You're almost there. After months of staring out the window at a sea of snow, the official start of Spring — March 20, to be exact — is right around the corner, which means it's almost time to dust off the golf clubs and get them ready for another season.
Depending on the age of your current set, you have a couple of options when it comes to getting your sticks in game shape. If everything appears to be in good working order, it's still worth giving the clubs a good once-over before you hit the first range ball.
"A tuneup, or blueprinting, is something everyone should do with before you even get on the course," said Hoyt McGarity, co-CEO of True Spec Golf. "Even if you're not getting fit for a new set, it's important to have a record of your specs so you know if they've changed."
The process shouldn't take more than a few hours and could save you a couple of shots on the course — especially if your loft and lie specs are off. It might not seem like a big deal, but the loft and lie angle on an iron can change over time, altering flight, distance and the ability to make consistent, solid contact.
"You don't want to start a season without getting your lofts and lies dialed-in," McGarity said. "You could be swinging great, but if your specs are off, you could spend months wondering why things are a little wonky when all you needed to do was have your clubs checked out by a fitter or at your local golf shop."
Just because you bought a set of irons 18 months ago that were 2 degrees upright, that doesn't mean they'll stay that way forever. The more you practice and play, the more likely it is your club specs will change over time. That's especially true if you spend a lot of time practicing on Astroturf mats where a forged iron or wedge can take a beating.
Grooves should also be inspected, particularly your scoring clubs where worn-down grooves can lead to a lack of bite around the green. If you find that it's time for fresh grooves, getting the wedge regrooved is an option, but it's an inexact process that's probably not worth the time and money.
Regrooving the wedge incorrectly can make the grooves non-conforming. Not only that, regrooving multiple times can make the face thinner and lighter, reducing head weight in the process. And the tolerances might not be the same.
The average wedge will run you around $100 and has better performance and more consistency. If it's time to replace your trusty wedge, consider spending the extra money to get new grooves.
Ferrules should also be inspected to ensure they are still intact. While it's uncommon for a ferrule to move during the offseason, clubs that are subject to extreme temperatures and humidity suffer from expansion, contraction and moisture that could weaken the epoxy bond prematurely.
If during the yearly inspection process you decided it's time to shelve your current set for something new, make sure you take the time to work with a club fitter before you plunk down $900 for irons that aren't built to your exact specs.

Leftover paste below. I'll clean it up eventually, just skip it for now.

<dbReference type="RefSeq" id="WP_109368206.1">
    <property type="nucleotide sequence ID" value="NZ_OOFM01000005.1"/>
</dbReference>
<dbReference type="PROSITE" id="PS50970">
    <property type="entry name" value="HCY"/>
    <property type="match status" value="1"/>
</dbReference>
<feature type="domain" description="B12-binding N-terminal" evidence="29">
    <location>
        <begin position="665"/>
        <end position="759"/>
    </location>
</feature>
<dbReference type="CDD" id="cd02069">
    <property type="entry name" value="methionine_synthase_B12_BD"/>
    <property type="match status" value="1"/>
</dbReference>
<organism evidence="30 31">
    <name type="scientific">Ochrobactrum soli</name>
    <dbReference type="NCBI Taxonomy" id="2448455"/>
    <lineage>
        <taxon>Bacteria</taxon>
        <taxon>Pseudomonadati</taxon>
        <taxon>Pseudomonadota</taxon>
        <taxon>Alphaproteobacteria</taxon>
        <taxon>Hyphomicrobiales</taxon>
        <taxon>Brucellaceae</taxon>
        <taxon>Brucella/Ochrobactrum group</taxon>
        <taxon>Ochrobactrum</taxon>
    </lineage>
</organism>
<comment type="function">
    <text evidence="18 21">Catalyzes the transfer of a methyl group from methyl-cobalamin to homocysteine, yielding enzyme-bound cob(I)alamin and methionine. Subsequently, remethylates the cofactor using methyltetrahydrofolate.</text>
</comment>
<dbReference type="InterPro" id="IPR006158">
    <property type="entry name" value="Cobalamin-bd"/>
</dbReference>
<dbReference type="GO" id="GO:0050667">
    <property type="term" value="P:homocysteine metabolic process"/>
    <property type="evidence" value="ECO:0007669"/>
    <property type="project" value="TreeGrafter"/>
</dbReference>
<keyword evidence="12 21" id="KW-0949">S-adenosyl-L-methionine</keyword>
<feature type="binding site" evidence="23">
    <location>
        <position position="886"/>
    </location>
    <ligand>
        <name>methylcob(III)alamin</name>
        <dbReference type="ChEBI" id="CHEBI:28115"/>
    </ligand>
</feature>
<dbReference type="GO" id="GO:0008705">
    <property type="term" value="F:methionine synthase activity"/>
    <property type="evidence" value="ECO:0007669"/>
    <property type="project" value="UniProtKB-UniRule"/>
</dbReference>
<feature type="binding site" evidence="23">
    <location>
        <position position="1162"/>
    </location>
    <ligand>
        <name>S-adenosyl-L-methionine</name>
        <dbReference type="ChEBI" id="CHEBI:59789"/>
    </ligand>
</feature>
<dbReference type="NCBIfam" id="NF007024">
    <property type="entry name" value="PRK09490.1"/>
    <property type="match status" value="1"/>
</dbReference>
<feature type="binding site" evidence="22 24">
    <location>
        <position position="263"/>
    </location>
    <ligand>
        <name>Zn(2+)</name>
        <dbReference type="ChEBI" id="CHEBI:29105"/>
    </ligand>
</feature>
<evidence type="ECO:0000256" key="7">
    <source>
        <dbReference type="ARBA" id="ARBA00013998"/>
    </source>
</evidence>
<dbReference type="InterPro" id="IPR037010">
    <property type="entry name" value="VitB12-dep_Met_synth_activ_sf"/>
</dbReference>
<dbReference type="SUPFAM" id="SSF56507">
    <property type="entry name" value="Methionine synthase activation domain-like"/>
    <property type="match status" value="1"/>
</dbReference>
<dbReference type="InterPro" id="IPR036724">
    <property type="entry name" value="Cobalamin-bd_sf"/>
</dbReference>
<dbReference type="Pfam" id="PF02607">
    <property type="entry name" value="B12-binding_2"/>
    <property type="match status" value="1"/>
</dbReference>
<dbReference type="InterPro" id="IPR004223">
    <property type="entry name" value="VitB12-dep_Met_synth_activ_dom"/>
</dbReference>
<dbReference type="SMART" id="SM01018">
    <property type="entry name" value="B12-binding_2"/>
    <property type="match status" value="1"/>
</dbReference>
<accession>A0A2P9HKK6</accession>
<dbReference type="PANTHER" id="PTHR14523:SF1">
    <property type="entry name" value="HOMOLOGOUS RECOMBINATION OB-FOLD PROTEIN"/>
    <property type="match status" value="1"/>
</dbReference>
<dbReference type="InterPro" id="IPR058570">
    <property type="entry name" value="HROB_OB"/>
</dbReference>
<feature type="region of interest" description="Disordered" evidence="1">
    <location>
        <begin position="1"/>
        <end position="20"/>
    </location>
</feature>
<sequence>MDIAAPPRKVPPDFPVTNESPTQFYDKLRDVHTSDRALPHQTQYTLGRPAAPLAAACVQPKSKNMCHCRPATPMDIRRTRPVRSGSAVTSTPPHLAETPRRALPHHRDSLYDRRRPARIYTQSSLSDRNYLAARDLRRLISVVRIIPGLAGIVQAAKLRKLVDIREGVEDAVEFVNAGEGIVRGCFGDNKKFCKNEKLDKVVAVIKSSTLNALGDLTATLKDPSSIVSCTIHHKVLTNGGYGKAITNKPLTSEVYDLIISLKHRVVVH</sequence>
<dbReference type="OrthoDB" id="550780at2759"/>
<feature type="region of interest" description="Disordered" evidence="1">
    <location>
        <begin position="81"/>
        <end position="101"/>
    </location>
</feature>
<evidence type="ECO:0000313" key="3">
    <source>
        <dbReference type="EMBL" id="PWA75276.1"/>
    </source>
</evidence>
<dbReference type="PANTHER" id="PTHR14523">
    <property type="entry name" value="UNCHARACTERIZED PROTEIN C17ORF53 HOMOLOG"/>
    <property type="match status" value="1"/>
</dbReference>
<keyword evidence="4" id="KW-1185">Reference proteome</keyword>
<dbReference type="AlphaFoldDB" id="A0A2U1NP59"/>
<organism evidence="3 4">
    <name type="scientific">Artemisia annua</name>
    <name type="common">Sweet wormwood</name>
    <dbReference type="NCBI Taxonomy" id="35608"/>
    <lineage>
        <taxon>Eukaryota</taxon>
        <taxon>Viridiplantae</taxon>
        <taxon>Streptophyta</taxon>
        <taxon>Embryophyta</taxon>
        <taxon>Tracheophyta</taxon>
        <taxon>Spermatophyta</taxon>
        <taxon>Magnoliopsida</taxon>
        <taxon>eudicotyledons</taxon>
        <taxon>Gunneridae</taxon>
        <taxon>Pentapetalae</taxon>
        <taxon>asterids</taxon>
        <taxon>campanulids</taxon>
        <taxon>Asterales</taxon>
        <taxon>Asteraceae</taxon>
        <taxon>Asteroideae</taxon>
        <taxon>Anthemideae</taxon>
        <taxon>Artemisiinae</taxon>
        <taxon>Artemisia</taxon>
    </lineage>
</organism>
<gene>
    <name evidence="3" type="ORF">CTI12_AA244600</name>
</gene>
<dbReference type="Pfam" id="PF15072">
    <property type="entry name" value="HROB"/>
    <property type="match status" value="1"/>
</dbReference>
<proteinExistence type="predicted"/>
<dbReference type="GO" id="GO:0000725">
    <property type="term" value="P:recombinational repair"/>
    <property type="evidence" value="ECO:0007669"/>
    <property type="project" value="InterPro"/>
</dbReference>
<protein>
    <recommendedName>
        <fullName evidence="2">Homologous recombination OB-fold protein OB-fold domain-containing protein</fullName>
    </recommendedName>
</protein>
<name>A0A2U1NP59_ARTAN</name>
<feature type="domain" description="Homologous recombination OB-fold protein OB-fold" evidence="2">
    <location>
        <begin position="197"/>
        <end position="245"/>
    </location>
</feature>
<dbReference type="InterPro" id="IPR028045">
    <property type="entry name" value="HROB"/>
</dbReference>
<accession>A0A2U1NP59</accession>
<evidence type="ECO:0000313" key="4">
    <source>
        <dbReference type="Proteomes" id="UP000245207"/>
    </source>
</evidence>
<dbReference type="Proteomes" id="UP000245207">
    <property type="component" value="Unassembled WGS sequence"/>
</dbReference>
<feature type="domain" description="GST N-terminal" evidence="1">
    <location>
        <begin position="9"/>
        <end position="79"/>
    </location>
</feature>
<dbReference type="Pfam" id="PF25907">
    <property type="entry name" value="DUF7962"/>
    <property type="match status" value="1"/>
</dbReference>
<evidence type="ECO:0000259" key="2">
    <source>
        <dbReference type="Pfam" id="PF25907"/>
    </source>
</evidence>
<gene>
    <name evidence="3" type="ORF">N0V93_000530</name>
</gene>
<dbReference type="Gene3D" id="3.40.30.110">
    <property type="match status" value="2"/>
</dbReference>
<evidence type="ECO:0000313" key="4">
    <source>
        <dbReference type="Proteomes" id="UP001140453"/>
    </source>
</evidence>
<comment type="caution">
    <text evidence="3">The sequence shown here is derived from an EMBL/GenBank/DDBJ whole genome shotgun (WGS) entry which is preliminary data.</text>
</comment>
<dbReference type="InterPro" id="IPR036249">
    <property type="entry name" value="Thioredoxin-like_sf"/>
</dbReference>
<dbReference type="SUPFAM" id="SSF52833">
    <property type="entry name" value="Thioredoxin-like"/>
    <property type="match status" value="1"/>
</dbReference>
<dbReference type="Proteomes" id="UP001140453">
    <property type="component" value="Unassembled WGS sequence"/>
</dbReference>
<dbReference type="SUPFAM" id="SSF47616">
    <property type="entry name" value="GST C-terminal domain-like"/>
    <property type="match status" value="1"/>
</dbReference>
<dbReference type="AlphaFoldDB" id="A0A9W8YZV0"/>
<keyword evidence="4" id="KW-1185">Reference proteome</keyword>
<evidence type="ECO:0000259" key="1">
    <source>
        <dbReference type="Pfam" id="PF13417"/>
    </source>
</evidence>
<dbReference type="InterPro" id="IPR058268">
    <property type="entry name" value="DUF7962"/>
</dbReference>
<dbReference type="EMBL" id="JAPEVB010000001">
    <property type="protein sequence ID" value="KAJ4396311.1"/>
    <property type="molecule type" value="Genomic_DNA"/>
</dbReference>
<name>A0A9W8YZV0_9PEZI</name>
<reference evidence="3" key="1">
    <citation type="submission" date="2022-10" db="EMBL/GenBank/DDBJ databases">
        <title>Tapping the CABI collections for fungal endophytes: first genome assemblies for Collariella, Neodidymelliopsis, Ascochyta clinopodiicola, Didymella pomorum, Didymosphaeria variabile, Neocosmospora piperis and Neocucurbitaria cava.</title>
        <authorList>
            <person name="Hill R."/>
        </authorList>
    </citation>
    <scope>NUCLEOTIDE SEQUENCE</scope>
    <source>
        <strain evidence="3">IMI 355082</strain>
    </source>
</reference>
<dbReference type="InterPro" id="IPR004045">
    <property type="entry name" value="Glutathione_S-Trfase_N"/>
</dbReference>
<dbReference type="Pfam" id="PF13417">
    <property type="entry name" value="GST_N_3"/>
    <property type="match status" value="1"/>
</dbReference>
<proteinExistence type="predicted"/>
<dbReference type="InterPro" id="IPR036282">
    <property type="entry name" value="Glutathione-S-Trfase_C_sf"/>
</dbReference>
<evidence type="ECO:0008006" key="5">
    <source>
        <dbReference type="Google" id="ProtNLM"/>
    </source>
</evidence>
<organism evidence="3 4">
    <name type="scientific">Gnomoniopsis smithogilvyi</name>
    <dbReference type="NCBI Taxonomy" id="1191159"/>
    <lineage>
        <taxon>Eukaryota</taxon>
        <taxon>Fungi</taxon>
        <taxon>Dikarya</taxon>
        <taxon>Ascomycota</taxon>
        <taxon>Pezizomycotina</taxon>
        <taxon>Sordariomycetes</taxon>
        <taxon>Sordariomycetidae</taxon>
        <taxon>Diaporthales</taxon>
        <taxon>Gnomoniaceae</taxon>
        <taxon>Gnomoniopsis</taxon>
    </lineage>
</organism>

"To be honest, getting fit is trial and error," McGarity said. "You have to try different club setups to find out what fits your game. Not everyone is going to fit the stock shaft offering for a set of irons. You need to go in with a blank slate and understand that just because you use a better player iron with extra-stiff shafts, you may be better off playing a game-improvement with stiff shafts. That's why it's so important to get it."
The process can take a few hours and requires golfers to test a variety of club and shaft setups on a launch monitor to figure out the best fit for their game. Having a club (or set) that's built to your preferred length, loft and lie angle specs with the correct shaft not only leads to better scores but confidence on the course.
"Knowing your set is dialed in for your swing is huge," McGarity said. "When I work with Justin (Rose), I'd never consider giving him something to test that wasn't built to his specs. Now, he may want to tinker a bit, but if he's swinging well, the last thing he wants it to make a good swing and not hit the shot he's expecting."
Of course, launch monitor numbers don't tell the whole story. Feel also plays a key role in the fitting process and can be a deal-breaker for some golfers.
"You could be putting up great numbers, but if it doesn't feel good, you need to let me know during the fitting process," McGarity said. "It's easy to get over the look of a club if you're hitting it 20 yards past your gamer, but if the feel is off, that probably isn't the club for you."
Whether you decided to spring for something new this season or stick with your current set, make sure you take the time to get your clubs in good working order before heading off to the course. Your golf game will thank you.